Graphic tees raise money for famine relief
UNICEF's 'Good Shirts' campaign raised more than $31,000 for the Horn of Africa crisis
The Offer: The premise behind BBH New York's “Good Shirts” campaign for the U.S. Fund for UNICEF is simple: Buy a specially designed original T-shirt, and all the money from the purchase goes towards the charity's fundraising efforts to combat the current humanitarian crisis in the Horn of Africa. The pop art-inspired design on each T-shirt symbolizes an example of the type of aid UNICEF will deliver upon purchase. The tees, each of which costs the exact amount of the item depicted on the front of the shirt, are available via apparel purveyor Threadless.
The Data: One hundred percent of donations from the sale of the shirts go to UNICEF to support relief efforts. In less than a month after the Good Shirts went on sale at the end of October, roughly 1,000 tees were sold to individuals around the world, raising more than $31,000. UNICEF uses the funds it receives to rush aid to Africa in areas where the need is greatest. The campaign is ongoing.
The Channel: Started as a public relations effort, the creative cause campaign quickly went viral, with vast coverage on blogs across the Web and support from celebrities, including Juliette Lewis and Nas. In addition to a Facebook push, fans can follow the Good Shirts story on Twitter using #goodshirts.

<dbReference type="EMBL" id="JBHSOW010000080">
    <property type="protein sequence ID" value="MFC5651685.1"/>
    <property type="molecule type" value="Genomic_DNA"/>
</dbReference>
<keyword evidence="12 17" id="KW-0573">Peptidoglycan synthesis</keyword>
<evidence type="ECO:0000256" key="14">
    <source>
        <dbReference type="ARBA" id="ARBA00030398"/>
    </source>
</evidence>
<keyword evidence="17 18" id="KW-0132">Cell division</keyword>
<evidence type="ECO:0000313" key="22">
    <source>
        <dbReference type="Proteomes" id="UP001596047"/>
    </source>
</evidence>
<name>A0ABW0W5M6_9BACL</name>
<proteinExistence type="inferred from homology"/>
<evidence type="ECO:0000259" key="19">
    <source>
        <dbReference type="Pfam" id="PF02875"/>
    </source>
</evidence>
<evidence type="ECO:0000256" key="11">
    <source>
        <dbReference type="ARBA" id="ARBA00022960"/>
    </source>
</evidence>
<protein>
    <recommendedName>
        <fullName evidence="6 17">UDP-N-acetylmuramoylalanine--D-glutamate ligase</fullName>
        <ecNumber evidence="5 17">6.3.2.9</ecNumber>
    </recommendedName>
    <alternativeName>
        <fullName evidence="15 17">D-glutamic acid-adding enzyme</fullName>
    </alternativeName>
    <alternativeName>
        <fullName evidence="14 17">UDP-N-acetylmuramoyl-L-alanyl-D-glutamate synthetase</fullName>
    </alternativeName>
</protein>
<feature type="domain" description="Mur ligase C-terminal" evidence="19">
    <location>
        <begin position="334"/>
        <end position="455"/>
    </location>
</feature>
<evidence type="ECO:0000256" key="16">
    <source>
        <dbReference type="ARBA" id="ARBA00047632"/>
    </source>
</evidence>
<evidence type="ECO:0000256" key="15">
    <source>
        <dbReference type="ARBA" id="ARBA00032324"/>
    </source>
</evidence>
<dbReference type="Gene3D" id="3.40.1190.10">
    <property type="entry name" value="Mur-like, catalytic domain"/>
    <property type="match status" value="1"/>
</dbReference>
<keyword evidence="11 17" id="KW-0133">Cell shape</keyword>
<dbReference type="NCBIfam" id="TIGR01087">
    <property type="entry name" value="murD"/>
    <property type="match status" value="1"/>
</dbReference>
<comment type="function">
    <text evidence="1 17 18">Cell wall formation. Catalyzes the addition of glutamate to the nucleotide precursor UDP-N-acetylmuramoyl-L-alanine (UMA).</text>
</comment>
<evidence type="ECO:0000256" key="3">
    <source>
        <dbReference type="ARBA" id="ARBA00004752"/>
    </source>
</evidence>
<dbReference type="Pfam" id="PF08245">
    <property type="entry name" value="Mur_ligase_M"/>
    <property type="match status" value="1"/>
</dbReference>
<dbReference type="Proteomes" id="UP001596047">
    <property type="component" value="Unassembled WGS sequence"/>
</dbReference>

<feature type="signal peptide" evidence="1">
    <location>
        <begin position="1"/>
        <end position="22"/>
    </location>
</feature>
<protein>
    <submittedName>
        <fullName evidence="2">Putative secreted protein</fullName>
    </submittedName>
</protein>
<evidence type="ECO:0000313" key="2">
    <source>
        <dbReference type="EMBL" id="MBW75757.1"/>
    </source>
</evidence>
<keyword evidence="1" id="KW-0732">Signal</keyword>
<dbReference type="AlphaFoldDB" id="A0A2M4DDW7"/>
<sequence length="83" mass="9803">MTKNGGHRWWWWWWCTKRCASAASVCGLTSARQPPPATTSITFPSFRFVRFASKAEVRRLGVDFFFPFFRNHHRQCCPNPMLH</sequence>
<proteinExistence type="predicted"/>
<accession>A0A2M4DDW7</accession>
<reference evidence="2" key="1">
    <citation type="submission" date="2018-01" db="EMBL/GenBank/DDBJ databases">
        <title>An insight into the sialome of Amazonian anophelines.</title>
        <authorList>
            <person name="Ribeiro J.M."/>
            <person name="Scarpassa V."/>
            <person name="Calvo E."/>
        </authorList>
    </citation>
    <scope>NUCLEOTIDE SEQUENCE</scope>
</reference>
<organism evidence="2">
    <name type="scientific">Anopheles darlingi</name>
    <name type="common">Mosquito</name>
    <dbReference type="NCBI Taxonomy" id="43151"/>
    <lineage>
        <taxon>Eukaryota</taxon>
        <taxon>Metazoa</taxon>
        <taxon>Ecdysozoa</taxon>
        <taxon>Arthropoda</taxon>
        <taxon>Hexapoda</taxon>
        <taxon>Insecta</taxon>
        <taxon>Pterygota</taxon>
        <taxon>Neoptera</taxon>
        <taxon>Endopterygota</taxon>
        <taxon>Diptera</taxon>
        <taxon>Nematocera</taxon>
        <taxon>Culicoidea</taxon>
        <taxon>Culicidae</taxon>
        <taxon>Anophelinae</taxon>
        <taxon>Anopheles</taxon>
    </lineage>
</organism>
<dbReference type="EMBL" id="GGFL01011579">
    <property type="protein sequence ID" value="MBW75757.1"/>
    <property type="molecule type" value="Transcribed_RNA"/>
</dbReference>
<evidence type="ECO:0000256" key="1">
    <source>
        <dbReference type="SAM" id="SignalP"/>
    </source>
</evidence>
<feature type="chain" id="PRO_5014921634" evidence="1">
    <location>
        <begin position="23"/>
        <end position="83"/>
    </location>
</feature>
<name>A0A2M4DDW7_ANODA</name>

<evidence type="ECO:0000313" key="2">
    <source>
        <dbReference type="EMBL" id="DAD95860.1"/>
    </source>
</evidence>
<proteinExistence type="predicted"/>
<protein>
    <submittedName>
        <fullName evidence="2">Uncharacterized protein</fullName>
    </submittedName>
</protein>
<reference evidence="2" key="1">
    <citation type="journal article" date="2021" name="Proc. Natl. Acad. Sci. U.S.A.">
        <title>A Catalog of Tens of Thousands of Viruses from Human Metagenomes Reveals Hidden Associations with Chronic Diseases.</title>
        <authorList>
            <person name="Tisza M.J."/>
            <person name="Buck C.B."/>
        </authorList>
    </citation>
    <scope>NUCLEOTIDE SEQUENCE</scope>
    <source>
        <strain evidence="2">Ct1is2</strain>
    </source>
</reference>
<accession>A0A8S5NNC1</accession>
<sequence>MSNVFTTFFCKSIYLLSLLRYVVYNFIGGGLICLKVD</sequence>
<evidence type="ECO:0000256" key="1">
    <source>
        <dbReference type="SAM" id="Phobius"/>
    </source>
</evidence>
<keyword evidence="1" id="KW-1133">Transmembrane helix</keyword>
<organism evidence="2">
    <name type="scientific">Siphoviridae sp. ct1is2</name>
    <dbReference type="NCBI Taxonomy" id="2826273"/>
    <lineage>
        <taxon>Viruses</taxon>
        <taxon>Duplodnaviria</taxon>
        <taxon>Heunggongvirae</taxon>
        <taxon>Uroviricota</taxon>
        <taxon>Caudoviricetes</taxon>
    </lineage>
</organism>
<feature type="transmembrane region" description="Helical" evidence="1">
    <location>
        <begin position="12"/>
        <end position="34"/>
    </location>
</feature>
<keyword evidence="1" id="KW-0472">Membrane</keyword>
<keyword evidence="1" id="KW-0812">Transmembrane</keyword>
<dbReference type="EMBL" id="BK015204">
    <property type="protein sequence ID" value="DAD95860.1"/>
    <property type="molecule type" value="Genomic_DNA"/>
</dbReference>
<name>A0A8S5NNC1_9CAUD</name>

The Creative: The 12 shirts in the collection are designed by New York artists Justin and Christine Gignac, the duo behind “Wants for Sale” and “Needs for Sale” through which they paint pictures of things they want or that charities need and then sell the art for the price of the item portrayed. The graphics are clean and simple. A tee with a mosquito illustration ($18.57) buys an insecticide-treated mosquito net for those in need, while a shirt emblazoned with a worm ($36.10) buys deworming tablets.
Aaron Herrington is cofounder of and a partner at Modea Corp., a digital marketing agency in Blacksburg, Va. Modea has done work for Verizon Wireless, Newell Rubbermaid and Chiquita Brands, among others.Making altruism tangible is a huge challenge. T-shirts have been, and always will be, the most basic way to advertise your affiliation. Knowing this, UNICEF has given people a simple but powerful way to wear their act of altruism as a badge.